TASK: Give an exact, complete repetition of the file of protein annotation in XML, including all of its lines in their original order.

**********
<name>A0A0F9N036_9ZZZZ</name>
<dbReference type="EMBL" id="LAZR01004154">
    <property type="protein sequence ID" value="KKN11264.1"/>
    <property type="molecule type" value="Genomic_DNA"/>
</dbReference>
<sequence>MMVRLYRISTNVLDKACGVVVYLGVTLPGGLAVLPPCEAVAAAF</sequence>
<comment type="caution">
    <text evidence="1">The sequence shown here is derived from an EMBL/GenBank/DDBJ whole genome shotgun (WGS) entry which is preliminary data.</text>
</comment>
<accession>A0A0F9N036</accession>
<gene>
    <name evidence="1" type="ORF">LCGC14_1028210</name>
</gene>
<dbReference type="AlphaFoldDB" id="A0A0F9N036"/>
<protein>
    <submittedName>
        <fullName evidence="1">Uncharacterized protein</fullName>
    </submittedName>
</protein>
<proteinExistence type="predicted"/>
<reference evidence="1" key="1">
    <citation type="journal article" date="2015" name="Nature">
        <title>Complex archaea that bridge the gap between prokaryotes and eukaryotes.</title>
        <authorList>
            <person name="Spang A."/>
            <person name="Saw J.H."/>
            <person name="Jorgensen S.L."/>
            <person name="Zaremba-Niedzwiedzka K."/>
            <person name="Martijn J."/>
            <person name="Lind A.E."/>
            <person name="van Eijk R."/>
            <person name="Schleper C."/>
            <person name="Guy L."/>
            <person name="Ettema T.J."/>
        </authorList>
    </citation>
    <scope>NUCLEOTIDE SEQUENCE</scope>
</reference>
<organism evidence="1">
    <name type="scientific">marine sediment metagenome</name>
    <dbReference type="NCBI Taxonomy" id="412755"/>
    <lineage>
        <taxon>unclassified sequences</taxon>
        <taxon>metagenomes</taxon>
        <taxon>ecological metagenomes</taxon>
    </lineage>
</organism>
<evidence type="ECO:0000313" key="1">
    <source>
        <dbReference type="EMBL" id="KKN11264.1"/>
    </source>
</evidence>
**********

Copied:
<name>A0A0F9N036_9ZZZZ</name>
<dbReference type="EMBL" id="LAZR01004154">
    <property type="protein sequence ID" value="KKN11264.1"/>
    <property type="molecule type" value="Genomic_DNA"/>
</dbReference>
<sequence>MMVRLYRISTNVLDKACGVVVYLGVTLPGGLAVLPPCEAVAAAF</sequence>
<comment type="caution">
    <text evidence="1">The sequence shown here is derived from an EMBL/GenBank/DDBJ whole genome shotgun (WGS) entry which is preliminary data.</text>
</comment>
<accession>A0A0F9N036</accession>
<gene>
    <name evidence="1" type="ORF">LCGC14_1028210</name>
</gene>
<dbReference type="AlphaFoldDB" id="A0A0F9N036"/>
<protein>
    <submittedName>
        <fullName evidence="1">Uncharacterized protein</fullName>
    </submittedName>
</protein>
<proteinExistence type="predicted"/>
<reference evidence="1" key="1">
    <citation type="journal article" date="2015" name="Nature">
        <title>Complex archaea that bridge the gap between prokaryotes and eukaryotes.</title>
        <authorList>
            <person name="Spang A."/>
            <person name="Saw J.H."/>
            <person name="Jorgensen S.L."/>
            <person name="Zaremba-Niedzwiedzka K."/>
            <person name="Martijn J."/>
            <person name="Lind A.E."/>
            <person name="van Eijk R."/>
            <person name="Schleper C."/>
            <person name="Guy L."/>
            <person name="Ettema T.J."/>
        </authorList>
    </citation>
    <scope>NUCLEOTIDE SEQUENCE</scope>
</reference>
<organism evidence="1">
    <name type="scientific">marine sediment metagenome</name>
    <dbReference type="NCBI Taxonomy" id="412755"/>
    <lineage>
        <taxon>unclassified sequences</taxon>
        <taxon>metagenomes</taxon>
        <taxon>ecological metagenomes</taxon>
    </lineage>
</organism>
<evidence type="ECO:0000313" key="1">
    <source>
        <dbReference type="EMBL" id="KKN11264.1"/>
    </source>
</evidence>